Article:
Depression: an unwelcome visitor who will not leave
Written by listed counsellor/psychotherapist: Helen Swords MA UKCP
10th November, 20150 Comments
Depression: an unwelcome visitor who will not leave.
Depression is one of those conditions that everyone sort of knows about. It is surprisingly common to have personally been through a period of feeling a bit depressed, or to have known a friend or relative who has succumbed to it. In fact, one in four of us will possibly be affected in some way by depression at some point in our lives. Its symptoms can range from feeling emotionally low and lethargic for periods of time, to being completely unable to function in daily life or in some instances not even be able to talk, as in catatonia.
Thankfully, most people’s experiences of depression are not so severe. That said, even mild depression can be a bit like having an unwelcome visitor to stay for far too long, and getting in the way - of fun, creativity and enjoyment of a good enough life.
What are the signs or symptoms of depression? Generally speaking, key signs of depression may include these symptoms, as well as others not included: persistently feeling low to very low in mood, lacking in energy, poor concentration, tendency towards social isolation, decrease or increase in appetite, potential reliance on substance abuse including increased consumption of alcohol or narcotics, negative thoughts about oneself, loss of interest in the wider world, despondency about the future.
What causes depression in the first place? Depression effects some people when there is a major change, like going through a painful separation or divorce, for example. It may result from having a long-term illness or from missing one’s family who may live many miles away. It may follow after the death of a loved-one or at the birth of a baby, in the form of post-natal depression.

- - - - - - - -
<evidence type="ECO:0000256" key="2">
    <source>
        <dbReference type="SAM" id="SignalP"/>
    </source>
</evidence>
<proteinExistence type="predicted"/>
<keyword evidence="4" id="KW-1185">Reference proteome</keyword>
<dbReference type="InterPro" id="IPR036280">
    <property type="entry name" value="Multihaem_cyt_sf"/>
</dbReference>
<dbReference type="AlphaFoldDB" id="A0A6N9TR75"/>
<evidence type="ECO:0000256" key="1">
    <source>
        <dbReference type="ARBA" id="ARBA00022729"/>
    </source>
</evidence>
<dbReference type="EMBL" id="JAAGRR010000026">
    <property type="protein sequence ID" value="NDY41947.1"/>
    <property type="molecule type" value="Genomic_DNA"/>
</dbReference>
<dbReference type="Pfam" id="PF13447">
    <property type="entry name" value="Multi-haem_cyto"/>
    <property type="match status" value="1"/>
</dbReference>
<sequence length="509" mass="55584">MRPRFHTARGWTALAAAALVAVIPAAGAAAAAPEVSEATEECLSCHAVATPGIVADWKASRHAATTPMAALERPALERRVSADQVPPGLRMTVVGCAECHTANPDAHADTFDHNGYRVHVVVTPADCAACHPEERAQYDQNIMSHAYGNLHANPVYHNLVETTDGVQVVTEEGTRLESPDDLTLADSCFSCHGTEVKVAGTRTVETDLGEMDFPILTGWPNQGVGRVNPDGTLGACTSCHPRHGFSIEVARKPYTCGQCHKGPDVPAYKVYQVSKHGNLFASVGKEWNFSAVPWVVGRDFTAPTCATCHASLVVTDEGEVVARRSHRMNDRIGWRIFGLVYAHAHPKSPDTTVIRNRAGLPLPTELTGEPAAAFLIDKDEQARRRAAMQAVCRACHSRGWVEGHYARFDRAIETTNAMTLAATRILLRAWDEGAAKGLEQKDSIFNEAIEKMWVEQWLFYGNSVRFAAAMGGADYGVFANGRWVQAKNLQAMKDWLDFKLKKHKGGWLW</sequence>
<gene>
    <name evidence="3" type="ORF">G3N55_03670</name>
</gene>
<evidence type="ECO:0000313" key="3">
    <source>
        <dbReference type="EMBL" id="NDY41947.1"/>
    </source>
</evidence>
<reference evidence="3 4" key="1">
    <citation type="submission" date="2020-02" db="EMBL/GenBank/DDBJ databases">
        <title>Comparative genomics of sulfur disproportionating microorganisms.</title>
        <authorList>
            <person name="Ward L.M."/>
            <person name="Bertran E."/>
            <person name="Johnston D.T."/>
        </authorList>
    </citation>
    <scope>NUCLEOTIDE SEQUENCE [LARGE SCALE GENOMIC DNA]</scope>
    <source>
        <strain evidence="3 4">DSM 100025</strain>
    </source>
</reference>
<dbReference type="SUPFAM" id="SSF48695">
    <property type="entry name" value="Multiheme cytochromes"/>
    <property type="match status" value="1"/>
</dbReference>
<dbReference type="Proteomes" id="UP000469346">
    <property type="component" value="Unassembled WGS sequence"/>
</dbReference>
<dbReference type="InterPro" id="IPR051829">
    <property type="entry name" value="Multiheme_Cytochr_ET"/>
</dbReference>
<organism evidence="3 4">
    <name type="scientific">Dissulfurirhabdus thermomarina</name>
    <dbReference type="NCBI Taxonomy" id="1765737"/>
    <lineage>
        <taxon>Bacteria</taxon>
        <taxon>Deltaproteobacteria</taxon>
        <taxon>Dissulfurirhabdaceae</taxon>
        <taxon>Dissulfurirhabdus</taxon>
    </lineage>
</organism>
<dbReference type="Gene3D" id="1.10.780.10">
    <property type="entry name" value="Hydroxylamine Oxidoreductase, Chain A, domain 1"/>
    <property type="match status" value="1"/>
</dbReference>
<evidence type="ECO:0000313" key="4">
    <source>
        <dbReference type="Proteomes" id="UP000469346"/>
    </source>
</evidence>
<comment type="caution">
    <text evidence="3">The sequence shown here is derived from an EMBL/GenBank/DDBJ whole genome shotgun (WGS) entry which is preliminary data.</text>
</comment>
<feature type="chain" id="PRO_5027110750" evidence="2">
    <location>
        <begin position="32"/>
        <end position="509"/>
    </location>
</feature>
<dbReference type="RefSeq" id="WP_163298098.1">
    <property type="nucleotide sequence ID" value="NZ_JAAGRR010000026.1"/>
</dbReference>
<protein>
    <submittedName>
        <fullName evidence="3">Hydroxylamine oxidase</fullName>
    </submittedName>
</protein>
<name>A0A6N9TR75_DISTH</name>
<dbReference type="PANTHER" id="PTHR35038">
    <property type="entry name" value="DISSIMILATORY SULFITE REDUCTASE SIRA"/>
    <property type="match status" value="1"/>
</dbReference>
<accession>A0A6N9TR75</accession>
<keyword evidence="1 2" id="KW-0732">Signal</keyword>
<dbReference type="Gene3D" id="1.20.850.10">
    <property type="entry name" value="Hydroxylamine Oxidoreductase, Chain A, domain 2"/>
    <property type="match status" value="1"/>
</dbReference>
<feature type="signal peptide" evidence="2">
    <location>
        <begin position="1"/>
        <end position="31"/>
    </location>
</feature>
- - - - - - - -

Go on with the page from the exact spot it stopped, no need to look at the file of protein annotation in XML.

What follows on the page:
Successful treatment of depression can stem from viewing it as a problem, with being able to deal with anger in our lives. When things get hard in life from time to time, some of us turn not just sadness but also anger back upon ourselves, and this in turn creates depression. Whilst this might read like a neat description or formulation, there can be many and different causes for anger/depression, and these will affect people very individually.
But what is depression? Is it just all in the mind? In the main, medical doctors define depression as a disease. In many respects this approach to depression is helpful because it takes away a sense of blaming a patient for the way that he or she might be feeling: the nature of depression as a disease would suggest that it can just erupt somewhat out of the blue, leaving its victim perplexed and greatly troubled. Most good doctors also recognise that periods of sustained stress in life, or sudden traumatic experiences, can also trigger underlying propensities for depression.
Some other professionals like psychotherapists, for example, who work closely with their patients emotional and psychological lives, don’t tend to stress that depression is a disease of the mind and body. Rather, they look for causes for depression in their patients’ current lives, paying particular attention to factors causing stress or conflict – or both. Some therapists will look for root causes in their patients childhood experiences too.
So what sort of help is available for treating depression? Doctors regularly prescribe anti-depressant drugs to help lift patients’ moods and to enable them to get on better with daily life. It seems that in the past patients worried more about becoming addicted to antidepressant medication. These days there is a wider range of antidepressant drugs that patients can stop taking when ready, and with few side effects.